Chatbots: strengthening the link between companies and consumers | Venturus

Chatbots: strengthening the link between companies and consumers

Currently, with the wave of new innovations, many companies are exploring chatbot technology in many fields, such as education, finance, health care, travel, e-commerce, among others. However, anyone who thinks chatbots have just been invented would be mistaken. The idea of smart robots, that have the ability to talk and think, emerged for the first time in 1940, with Isaac Asimov‘s book “I, Robot.  

After the creation of the “Turing Test”, proposed by Alan Turing in 1950, many technological advances in chat agents began to be explored. The test’s objective was to determine whether a machine could be capable of fooling a human in a conversation in a specific scenario. Thus, if the person could not identify whether they were talking to a machine or another person, the computer could be considered as possessing artificial intelligence.  

In this context, I will talk a little about how it all began, so we can have a better grasp of the emergence of this technology. In addition, I will highlight the main fields of interest for chatbots and present the principal interests of this technology in the current market. Can chatbots be used to better my relationship with my clients? Have companies been adapting to these technologies successfully? How does this trend affect the future of client services?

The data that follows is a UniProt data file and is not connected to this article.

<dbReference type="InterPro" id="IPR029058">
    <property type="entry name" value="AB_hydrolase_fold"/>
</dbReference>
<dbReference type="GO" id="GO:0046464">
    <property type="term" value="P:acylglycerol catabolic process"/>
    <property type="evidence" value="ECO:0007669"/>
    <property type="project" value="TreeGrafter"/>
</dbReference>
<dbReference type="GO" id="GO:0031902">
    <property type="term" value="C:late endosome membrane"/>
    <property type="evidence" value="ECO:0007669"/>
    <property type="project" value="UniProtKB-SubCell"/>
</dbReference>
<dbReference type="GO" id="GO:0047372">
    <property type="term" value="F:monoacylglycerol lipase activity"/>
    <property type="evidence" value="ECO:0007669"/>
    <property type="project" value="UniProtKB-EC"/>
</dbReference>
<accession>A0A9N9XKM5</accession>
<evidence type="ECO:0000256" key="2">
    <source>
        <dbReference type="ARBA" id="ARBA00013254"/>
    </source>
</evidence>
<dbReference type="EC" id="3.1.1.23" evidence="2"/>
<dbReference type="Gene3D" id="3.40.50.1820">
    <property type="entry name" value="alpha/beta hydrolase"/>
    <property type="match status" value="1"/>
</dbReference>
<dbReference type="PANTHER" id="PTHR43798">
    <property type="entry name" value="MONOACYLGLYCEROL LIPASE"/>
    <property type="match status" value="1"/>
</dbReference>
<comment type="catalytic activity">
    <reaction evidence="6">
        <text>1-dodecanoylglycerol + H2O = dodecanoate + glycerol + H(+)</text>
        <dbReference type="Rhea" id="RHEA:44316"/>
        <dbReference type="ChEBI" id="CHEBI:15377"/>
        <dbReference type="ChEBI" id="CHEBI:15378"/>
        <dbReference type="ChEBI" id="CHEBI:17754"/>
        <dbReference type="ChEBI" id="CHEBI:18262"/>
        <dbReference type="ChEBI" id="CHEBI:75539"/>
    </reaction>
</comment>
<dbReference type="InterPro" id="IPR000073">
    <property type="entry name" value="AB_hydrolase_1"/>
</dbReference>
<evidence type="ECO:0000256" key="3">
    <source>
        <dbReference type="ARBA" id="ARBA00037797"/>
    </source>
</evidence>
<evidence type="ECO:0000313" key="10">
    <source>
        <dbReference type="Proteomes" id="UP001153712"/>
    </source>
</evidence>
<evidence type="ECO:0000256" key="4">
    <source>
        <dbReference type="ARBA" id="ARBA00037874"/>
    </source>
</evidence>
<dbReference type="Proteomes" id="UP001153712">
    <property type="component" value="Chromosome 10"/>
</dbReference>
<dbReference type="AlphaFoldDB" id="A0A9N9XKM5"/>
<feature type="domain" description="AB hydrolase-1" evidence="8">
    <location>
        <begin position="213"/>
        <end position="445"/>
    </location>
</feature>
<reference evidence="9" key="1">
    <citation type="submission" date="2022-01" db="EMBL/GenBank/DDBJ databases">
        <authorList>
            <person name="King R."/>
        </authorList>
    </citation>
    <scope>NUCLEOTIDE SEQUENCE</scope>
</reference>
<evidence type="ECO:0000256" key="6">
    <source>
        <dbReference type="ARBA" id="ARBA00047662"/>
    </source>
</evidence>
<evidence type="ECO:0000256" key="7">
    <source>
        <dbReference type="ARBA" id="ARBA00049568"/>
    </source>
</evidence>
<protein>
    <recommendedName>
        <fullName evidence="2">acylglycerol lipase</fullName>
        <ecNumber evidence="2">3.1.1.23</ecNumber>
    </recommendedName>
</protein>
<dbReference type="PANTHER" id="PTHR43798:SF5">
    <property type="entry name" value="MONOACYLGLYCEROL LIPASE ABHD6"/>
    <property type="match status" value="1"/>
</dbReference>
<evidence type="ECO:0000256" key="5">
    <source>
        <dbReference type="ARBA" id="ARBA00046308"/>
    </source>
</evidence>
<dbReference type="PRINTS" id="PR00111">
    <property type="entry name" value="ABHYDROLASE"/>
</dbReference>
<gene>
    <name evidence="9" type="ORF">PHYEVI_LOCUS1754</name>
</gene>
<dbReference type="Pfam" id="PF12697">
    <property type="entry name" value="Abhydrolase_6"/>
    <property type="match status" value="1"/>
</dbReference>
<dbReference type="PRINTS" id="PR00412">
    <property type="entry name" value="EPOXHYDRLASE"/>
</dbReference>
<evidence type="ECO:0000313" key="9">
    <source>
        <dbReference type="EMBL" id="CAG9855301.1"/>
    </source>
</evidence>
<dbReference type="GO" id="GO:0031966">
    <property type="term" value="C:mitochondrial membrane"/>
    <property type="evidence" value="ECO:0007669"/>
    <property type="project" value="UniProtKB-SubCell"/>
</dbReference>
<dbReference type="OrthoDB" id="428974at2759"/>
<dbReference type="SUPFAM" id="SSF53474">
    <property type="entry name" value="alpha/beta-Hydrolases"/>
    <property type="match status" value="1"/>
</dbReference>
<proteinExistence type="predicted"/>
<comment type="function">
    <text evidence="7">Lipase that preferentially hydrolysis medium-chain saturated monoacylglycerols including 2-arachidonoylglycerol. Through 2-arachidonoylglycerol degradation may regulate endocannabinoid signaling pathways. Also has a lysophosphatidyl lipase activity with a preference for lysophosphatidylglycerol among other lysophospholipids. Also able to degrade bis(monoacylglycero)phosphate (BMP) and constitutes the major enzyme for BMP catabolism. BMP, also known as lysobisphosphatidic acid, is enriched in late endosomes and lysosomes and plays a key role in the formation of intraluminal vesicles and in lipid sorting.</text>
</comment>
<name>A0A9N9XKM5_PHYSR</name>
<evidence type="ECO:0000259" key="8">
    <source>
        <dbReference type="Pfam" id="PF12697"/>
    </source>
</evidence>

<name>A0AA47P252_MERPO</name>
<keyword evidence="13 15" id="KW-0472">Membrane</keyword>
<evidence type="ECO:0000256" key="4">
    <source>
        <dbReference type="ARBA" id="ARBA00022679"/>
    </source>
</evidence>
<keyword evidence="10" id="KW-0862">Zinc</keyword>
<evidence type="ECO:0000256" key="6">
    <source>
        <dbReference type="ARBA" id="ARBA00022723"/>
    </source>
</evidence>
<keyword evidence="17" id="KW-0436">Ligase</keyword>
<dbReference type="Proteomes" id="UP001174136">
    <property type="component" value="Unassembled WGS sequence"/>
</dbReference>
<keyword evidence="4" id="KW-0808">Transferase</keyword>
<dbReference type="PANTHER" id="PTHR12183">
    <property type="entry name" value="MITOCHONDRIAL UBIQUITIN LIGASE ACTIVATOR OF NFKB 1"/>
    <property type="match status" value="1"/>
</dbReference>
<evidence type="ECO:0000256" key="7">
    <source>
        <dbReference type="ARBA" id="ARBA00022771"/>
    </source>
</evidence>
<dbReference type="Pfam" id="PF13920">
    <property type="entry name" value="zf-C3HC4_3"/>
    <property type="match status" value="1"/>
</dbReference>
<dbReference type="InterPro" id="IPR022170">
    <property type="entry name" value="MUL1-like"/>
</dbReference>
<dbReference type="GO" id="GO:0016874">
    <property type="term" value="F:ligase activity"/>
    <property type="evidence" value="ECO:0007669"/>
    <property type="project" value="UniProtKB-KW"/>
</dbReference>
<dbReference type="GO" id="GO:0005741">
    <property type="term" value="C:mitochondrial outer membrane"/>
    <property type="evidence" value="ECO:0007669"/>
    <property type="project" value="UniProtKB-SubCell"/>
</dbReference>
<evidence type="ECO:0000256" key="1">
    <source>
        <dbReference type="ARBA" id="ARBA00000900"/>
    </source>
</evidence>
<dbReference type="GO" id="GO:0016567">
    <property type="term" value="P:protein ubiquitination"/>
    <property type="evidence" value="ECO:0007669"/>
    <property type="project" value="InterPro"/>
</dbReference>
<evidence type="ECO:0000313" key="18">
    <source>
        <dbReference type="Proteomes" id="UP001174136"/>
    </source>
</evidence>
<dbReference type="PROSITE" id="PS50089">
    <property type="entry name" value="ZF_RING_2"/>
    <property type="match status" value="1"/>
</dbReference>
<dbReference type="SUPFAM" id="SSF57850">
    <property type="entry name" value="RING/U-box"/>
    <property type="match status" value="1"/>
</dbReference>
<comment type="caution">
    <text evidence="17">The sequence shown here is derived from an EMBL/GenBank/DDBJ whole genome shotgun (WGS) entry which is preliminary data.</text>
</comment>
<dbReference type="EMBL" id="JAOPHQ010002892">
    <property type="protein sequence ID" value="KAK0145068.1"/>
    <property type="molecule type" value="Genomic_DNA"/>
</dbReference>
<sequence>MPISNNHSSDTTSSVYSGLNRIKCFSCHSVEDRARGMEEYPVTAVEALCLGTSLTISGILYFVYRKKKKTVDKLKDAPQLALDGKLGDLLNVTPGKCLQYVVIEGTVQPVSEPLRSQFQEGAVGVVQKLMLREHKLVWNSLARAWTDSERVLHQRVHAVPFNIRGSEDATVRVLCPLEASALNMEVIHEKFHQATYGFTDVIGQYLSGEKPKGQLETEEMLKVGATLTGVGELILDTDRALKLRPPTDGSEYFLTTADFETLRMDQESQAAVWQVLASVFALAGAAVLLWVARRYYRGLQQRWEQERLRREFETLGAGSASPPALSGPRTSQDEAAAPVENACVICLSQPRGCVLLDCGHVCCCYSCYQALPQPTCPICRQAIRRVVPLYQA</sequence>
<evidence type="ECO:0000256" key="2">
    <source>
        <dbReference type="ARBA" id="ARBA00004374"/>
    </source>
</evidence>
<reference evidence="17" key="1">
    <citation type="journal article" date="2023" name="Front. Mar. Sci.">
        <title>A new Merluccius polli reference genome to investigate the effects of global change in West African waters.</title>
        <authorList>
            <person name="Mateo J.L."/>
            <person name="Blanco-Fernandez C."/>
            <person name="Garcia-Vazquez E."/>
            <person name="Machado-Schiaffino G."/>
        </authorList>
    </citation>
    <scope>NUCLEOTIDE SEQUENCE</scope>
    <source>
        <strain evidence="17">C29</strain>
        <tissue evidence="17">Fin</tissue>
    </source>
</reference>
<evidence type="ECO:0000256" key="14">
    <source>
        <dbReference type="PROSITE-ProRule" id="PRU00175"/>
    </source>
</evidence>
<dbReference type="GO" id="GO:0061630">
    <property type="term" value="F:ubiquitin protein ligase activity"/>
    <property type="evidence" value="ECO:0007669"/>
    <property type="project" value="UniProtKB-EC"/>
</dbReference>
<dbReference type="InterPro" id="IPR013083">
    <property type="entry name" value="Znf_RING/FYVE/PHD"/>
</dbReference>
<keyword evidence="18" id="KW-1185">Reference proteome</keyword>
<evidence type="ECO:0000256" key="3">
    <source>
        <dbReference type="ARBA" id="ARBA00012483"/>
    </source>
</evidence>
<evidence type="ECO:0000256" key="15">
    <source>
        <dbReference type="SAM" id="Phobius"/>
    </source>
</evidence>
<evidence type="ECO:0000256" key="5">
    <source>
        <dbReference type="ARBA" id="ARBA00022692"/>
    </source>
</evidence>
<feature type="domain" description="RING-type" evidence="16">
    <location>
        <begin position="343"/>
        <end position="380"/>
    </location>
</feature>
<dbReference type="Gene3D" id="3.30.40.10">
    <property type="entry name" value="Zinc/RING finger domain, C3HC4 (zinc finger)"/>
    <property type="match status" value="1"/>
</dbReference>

How it all began

The development of chatbots started a long time ago, and has been following advances in technologies and has brought many contributions to the world: 

ELISA: The first chatbot to pass the Turing Test. It was developed by Joseph Weizenbaum in 1964 and worked on recognizing keywords/phrases that were fed to the chat, from which ELISA would reproduce a coherent response.  

JABBERWACKY: Developed with the intent of passing the Turing Test and aiming to simulate natural conversations with humans about subjects such as humor and entertainment, it was developed by the Brit Rollo Carpente in 1988.  

ALICE: Chatbot that utilized natural language processing developed by Richards Wallace in 1995. It was a revolutionary project, since its code was opensourced and allowed other developers to create their own chatbots based on ALICE. 

Obviously, there were many other projects developed through time, such as IBM’s Watson, which was designed specifically to participate in a questions and answers program, Siri, Google Now, Alexa and Cortana, which were developed to function as virtual assistants, Messenger Bots that allow interaction between contacts and others. 

Where to use chatbots 

Since chatbots are a tool used to interact with people in an automatic way using platforms users are already familiar with, companies are predicting that around 85% of customer commitment will be reached without human intervention. In other words, almost any interest a customer may have (such as products, news, information etc.) will be done in automated fashion. 

Companies have been exploring how to better customer relations and, consequently, have been optimizing their services to cut down on response time and make tasks that should be done by their clients easier: 

Sales: Chatbots help clients in the search for specific products, offering customized products based on their purchase history, and can interpret questions on how to use specific products, among other uses;